Joe Whistlecraft: Poacher – getting away with murder by Pip Wright

In Pip Wright’s introduction, he assured us that the title of his talk was not simply an idiom, but was a reality. Joe Whistlecraft actually did commit murder and get away with it. 

Born into a large family in rural Suffolk, Joe was quickly taught all the poacher’s basic crafts, such as how to shoot, snare, train a dog, fight and know when to run and hide. His father was frequently in and out of prison, so it is not surprising that coming from such a notorious family, Joe was often in trouble. His first experience of prison was when he was arrested for being drunk and disorderly, and threatening a police officer, but being unable to pay the fine he was sentenced to 8 days in prison. Though apprehensive, his father told him about his own first time in prison when, determined to cope with the experience, he resolutely told himself, ‘I can knock it out.’

Further prosecutions followed, ranging from failing to pay a dog licence to the more serious offences of assault, robbery and arson, the latter resulting in 3 years in Chelmsford prison. One of his brothers died in prison whilst another turned his back on crime and in 1912 ‘went straight’, earning himself the nickname ‘duke’. Two brothers emigrated to Canada in early 1914, but on the outbreak of World War I, they came back to fight. Joe remained at home, unable to enlist because he was missing two fingers after a shotgun accident. It was during this time, during tensions between Joe and his father that he admitted to an offence he was not proud of – he shot his father. The charge of attempted murder was reduced to unlawful wounding, but still resulted in a sentence of 18 months hard labour.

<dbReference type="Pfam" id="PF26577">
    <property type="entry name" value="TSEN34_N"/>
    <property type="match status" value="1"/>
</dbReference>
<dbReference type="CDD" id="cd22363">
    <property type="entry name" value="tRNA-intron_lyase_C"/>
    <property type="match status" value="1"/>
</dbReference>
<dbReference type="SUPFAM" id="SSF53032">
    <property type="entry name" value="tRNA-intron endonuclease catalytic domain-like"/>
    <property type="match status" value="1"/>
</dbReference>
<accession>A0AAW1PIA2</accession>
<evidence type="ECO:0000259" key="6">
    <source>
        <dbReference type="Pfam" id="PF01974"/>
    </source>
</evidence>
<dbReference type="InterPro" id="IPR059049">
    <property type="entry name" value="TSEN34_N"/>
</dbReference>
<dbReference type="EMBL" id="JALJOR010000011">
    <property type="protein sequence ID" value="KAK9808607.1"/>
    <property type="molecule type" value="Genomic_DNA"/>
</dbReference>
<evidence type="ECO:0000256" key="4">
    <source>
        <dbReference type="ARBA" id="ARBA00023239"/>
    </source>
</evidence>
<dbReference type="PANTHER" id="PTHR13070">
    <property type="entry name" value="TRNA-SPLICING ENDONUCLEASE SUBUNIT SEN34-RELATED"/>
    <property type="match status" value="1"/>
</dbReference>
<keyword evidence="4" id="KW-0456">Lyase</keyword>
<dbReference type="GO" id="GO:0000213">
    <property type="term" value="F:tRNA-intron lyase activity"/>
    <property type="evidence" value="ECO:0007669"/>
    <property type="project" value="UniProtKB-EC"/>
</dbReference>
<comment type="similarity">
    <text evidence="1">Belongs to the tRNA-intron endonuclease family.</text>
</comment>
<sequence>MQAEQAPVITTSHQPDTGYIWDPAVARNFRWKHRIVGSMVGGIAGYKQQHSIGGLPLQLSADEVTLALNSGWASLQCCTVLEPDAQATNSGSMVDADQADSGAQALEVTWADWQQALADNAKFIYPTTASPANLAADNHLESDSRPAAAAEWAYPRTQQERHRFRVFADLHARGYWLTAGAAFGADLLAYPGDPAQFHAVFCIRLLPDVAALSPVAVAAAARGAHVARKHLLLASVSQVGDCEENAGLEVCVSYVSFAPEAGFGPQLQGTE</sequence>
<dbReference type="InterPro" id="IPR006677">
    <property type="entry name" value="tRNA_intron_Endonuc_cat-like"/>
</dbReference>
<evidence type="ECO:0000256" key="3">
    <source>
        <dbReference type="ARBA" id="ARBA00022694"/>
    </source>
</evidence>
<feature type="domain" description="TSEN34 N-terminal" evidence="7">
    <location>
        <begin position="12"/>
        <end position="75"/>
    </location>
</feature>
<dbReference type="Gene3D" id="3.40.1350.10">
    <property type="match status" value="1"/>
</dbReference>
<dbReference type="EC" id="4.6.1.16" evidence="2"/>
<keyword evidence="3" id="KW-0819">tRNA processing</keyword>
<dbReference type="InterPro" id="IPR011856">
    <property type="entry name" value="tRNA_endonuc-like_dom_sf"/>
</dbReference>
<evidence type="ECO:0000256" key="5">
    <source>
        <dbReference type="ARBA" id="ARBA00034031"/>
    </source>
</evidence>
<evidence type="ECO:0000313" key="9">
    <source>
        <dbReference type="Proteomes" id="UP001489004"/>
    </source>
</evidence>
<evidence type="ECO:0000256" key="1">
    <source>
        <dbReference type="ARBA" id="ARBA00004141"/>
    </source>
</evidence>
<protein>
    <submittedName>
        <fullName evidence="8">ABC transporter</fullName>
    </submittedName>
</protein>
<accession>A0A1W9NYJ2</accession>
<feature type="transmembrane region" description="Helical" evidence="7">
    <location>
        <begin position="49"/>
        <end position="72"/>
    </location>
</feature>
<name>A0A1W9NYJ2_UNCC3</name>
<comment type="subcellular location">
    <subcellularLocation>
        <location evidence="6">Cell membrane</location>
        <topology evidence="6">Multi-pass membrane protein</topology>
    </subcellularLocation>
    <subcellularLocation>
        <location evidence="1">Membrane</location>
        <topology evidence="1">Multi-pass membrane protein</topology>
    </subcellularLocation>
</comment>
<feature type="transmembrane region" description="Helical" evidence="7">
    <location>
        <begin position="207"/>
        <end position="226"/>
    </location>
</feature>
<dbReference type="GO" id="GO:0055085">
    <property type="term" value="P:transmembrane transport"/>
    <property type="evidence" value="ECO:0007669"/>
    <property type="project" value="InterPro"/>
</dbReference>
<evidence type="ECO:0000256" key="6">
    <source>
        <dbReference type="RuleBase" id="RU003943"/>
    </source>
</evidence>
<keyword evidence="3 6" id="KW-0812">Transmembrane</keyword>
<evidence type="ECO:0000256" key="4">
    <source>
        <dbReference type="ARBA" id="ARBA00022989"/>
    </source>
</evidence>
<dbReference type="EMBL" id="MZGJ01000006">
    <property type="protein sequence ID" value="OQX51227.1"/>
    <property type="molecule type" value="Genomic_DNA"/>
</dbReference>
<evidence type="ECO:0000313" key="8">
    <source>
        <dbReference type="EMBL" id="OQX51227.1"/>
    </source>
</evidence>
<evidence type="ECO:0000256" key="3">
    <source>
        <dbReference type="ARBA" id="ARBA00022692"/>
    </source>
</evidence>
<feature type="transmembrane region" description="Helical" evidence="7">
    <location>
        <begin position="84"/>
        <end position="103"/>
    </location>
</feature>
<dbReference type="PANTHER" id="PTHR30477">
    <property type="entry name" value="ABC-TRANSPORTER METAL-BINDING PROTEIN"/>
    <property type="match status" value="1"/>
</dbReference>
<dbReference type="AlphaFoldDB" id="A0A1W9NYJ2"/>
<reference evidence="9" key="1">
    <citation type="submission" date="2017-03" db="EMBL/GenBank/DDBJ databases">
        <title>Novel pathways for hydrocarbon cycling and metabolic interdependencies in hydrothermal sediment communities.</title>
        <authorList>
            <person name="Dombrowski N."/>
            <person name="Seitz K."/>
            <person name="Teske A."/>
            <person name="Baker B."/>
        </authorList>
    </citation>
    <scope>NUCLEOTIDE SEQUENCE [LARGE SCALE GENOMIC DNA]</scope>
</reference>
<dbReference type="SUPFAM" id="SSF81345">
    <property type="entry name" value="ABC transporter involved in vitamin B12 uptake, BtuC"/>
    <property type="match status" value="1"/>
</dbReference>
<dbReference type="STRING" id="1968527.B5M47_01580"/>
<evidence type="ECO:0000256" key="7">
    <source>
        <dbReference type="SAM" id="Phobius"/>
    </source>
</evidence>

In 1929, however, Joe faced a more serious charge. Together with his younger brother Ernie, he went poaching in Stubbing’s Wood, on the estate of the Wilson family. On a dark and wet evening, Joe fired his shotgun randomly into the trees in the hope of hitting some birds, but this brought their presence to the attention of an old adversary, the gamekeeper Cornwell.

Although Ernie picked up a bird and ran off, Joe was slowed by the muddy conditions when suddenly a spotlight shone into his face. Joe fired at the light to put it out and without knowing the consequences fled. Later, he was arrested and charged with murder, but his barrister was able to undermine the prosecution’s evidence, which led to his acquittal.

Having ‘got away with murder’, Joe then kept a low profile and went to live with his sister. During World War II, Major Wilson approached him with the offer of becoming the gamekeeper for his estate. In accepting the offer he had, indeed, turned from poacher to gamekeeper. Although described as a ‘wrong ‘un’, Joe almost became crime free, only bagging the odd rabbit for the pot during his official duties. He died aged 84 in 1960.

Roland Thacker

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